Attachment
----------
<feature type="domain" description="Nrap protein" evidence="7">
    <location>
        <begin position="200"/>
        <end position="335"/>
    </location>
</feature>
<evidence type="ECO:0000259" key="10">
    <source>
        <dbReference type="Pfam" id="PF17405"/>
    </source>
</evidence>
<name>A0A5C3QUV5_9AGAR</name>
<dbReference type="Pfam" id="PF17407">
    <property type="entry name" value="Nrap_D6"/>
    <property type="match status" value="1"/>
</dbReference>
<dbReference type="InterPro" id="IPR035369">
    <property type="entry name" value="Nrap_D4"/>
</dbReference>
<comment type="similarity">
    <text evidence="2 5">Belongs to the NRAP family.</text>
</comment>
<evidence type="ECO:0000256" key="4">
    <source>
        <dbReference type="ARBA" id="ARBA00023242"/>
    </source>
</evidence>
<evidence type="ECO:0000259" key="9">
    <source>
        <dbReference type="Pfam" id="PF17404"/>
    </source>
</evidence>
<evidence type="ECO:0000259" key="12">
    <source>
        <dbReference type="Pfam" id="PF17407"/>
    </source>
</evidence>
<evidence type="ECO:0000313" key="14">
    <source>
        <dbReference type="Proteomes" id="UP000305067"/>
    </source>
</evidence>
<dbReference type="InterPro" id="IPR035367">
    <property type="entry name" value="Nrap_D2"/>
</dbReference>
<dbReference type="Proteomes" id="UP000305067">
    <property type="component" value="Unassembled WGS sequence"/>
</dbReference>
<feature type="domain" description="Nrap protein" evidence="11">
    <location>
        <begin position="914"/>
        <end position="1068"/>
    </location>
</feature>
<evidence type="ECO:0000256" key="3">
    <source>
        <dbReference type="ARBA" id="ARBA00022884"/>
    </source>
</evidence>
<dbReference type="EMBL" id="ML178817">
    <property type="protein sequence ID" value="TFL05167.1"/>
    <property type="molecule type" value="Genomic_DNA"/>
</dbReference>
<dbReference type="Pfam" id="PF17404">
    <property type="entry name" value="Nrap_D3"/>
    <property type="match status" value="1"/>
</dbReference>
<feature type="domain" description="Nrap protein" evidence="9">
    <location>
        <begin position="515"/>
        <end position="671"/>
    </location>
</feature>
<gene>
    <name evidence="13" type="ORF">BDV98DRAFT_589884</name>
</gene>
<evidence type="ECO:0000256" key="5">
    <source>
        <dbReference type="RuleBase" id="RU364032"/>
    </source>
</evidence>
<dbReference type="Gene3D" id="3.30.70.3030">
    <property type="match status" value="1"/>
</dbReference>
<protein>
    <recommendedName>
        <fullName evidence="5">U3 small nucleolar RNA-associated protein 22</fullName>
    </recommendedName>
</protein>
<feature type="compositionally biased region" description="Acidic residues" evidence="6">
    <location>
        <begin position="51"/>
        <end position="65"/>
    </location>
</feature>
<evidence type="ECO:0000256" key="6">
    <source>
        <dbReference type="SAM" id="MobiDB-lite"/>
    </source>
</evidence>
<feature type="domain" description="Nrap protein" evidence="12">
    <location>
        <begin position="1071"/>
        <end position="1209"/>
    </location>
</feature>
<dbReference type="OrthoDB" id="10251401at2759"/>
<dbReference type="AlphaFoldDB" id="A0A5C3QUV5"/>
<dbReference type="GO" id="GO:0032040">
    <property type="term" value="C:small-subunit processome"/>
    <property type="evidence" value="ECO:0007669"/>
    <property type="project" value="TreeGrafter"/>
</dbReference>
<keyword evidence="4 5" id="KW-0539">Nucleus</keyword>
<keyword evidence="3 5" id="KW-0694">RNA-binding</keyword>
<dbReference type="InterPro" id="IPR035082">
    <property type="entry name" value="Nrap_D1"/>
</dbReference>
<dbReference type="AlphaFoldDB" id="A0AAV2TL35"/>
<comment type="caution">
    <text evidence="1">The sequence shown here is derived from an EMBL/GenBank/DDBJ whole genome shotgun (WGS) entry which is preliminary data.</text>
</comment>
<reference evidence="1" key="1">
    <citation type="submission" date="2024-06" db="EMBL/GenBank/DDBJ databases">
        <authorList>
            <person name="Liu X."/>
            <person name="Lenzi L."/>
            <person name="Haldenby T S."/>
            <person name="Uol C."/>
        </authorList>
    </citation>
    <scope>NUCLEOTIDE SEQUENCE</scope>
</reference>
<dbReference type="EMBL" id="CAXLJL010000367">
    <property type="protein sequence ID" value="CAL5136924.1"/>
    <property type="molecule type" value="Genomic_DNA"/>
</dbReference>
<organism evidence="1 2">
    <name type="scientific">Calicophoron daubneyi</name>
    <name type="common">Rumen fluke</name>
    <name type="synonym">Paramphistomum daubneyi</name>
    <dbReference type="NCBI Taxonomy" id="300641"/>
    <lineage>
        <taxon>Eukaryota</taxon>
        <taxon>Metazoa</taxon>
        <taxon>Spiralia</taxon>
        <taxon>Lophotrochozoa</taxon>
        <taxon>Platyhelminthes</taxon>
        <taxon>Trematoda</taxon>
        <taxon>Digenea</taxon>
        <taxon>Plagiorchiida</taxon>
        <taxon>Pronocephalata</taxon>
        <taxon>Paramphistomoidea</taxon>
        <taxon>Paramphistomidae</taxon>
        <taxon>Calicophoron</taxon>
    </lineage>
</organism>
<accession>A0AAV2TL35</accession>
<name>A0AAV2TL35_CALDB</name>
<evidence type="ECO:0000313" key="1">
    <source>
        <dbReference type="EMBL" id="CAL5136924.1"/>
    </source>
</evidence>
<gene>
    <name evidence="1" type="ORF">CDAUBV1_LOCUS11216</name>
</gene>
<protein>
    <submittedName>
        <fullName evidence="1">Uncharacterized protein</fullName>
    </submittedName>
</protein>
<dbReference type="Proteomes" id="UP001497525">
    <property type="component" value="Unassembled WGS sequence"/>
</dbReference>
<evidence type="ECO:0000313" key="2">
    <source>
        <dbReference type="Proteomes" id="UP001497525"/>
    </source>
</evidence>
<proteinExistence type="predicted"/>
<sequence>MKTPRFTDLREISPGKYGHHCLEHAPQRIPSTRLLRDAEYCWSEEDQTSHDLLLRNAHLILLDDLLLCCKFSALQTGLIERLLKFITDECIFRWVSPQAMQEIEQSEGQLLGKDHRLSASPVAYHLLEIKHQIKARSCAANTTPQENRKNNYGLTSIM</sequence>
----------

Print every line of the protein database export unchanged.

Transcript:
<feature type="domain" description="Nrap protein" evidence="7">
    <location>
        <begin position="200"/>
        <end position="335"/>
    </location>
</feature>
<evidence type="ECO:0000259" key="10">
    <source>
        <dbReference type="Pfam" id="PF17405"/>
    </source>
</evidence>
<name>A0A5C3QUV5_9AGAR</name>
<dbReference type="Pfam" id="PF17407">
    <property type="entry name" value="Nrap_D6"/>
    <property type="match status" value="1"/>
</dbReference>
<dbReference type="InterPro" id="IPR035369">
    <property type="entry name" value="Nrap_D4"/>
</dbReference>
<comment type="similarity">
    <text evidence="2 5">Belongs to the NRAP family.</text>
</comment>
<evidence type="ECO:0000256" key="4">
    <source>
        <dbReference type="ARBA" id="ARBA00023242"/>
    </source>
</evidence>
<evidence type="ECO:0000259" key="9">
    <source>
        <dbReference type="Pfam" id="PF17404"/>
    </source>
</evidence>
<evidence type="ECO:0000259" key="12">
    <source>
        <dbReference type="Pfam" id="PF17407"/>
    </source>
</evidence>
<evidence type="ECO:0000313" key="14">
    <source>
        <dbReference type="Proteomes" id="UP000305067"/>
    </source>
</evidence>
<dbReference type="InterPro" id="IPR035367">
    <property type="entry name" value="Nrap_D2"/>
</dbReference>
<dbReference type="Proteomes" id="UP000305067">
    <property type="component" value="Unassembled WGS sequence"/>
</dbReference>
<feature type="domain" description="Nrap protein" evidence="11">
    <location>
        <begin position="914"/>
        <end position="1068"/>
    </location>
</feature>
<evidence type="ECO:0000256" key="3">
    <source>
        <dbReference type="ARBA" id="ARBA00022884"/>
    </source>
</evidence>
<dbReference type="EMBL" id="ML178817">
    <property type="protein sequence ID" value="TFL05167.1"/>
    <property type="molecule type" value="Genomic_DNA"/>
</dbReference>
<dbReference type="Pfam" id="PF17404">
    <property type="entry name" value="Nrap_D3"/>
    <property type="match status" value="1"/>
</dbReference>
<feature type="domain" description="Nrap protein" evidence="9">
    <location>
        <begin position="515"/>
        <end position="671"/>
    </location>
</feature>
<gene>
    <name evidence="13" type="ORF">BDV98DRAFT_589884</name>
</gene>
<evidence type="ECO:0000256" key="5">
    <source>
        <dbReference type="RuleBase" id="RU364032"/>
    </source>
</evidence>
<dbReference type="Gene3D" id="3.30.70.3030">
    <property type="match status" value="1"/>
</dbReference>
<protein>
    <recommendedName>
        <fullName evidence="5">U3 small nucleolar RNA-associated protein 22</fullName>
    </recommendedName>
</protein>
<feature type="compositionally biased region" description="Acidic residues" evidence="6">
    <location>
        <begin position="51"/>
        <end position="65"/>
    </location>
</feature>
<evidence type="ECO:0000256" key="6">
    <source>
        <dbReference type="SAM" id="MobiDB-lite"/>
    </source>
</evidence>
<feature type="domain" description="Nrap protein" evidence="12">
    <location>
        <begin position="1071"/>
        <end position="1209"/>
    </location>
</feature>
<dbReference type="OrthoDB" id="10251401at2759"/>
<dbReference type="AlphaFoldDB" id="A0A5C3QUV5"/>
<dbReference type="GO" id="GO:0032040">
    <property type="term" value="C:small-subunit processome"/>
    <property type="evidence" value="ECO:0007669"/>
    <property type="project" value="TreeGrafter"/>
</dbReference>
<keyword evidence="4 5" id="KW-0539">Nucleus</keyword>
<keyword evidence="3 5" id="KW-0694">RNA-binding</keyword>
<dbReference type="InterPro" id="IPR035082">
    <property type="entry name" value="Nrap_D1"/>
</dbReference>
<dbReference type="AlphaFoldDB" id="A0AAV2TL35"/>
<comment type="caution">
    <text evidence="1">The sequence shown here is derived from an EMBL/GenBank/DDBJ whole genome shotgun (WGS) entry which is preliminary data.</text>
</comment>
<reference evidence="1" key="1">
    <citation type="submission" date="2024-06" db="EMBL/GenBank/DDBJ databases">
        <authorList>
            <person name="Liu X."/>
            <person name="Lenzi L."/>
            <person name="Haldenby T S."/>
            <person name="Uol C."/>
        </authorList>
    </citation>
    <scope>NUCLEOTIDE SEQUENCE</scope>
</reference>
<dbReference type="EMBL" id="CAXLJL010000367">
    <property type="protein sequence ID" value="CAL5136924.1"/>
    <property type="molecule type" value="Genomic_DNA"/>
</dbReference>
<organism evidence="1 2">
    <name type="scientific">Calicophoron daubneyi</name>
    <name type="common">Rumen fluke</name>
    <name type="synonym">Paramphistomum daubneyi</name>
    <dbReference type="NCBI Taxonomy" id="300641"/>
    <lineage>
        <taxon>Eukaryota</taxon>
        <taxon>Metazoa</taxon>
        <taxon>Spiralia</taxon>
        <taxon>Lophotrochozoa</taxon>
        <taxon>Platyhelminthes</taxon>
        <taxon>Trematoda</taxon>
        <taxon>Digenea</taxon>
        <taxon>Plagiorchiida</taxon>
        <taxon>Pronocephalata</taxon>
        <taxon>Paramphistomoidea</taxon>
        <taxon>Paramphistomidae</taxon>
        <taxon>Calicophoron</taxon>
    </lineage>
</organism>
<accession>A0AAV2TL35</accession>
<name>A0AAV2TL35_CALDB</name>
<evidence type="ECO:0000313" key="1">
    <source>
        <dbReference type="EMBL" id="CAL5136924.1"/>
    </source>
</evidence>
<gene>
    <name evidence="1" type="ORF">CDAUBV1_LOCUS11216</name>
</gene>
<protein>
    <submittedName>
        <fullName evidence="1">Uncharacterized protein</fullName>
    </submittedName>
</protein>
<dbReference type="Proteomes" id="UP001497525">
    <property type="component" value="Unassembled WGS sequence"/>
</dbReference>
<evidence type="ECO:0000313" key="2">
    <source>
        <dbReference type="Proteomes" id="UP001497525"/>
    </source>
</evidence>
<proteinExistence type="predicted"/>
<sequence>MKTPRFTDLREISPGKYGHHCLEHAPQRIPSTRLLRDAEYCWSEEDQTSHDLLLRNAHLILLDDLLLCCKFSALQTGLIERLLKFITDECIFRWVSPQAMQEIEQSEGQLLGKDHRLSASPVAYHLLEIKHQIKARSCAANTTPQENRKNNYGLTSIM</sequence>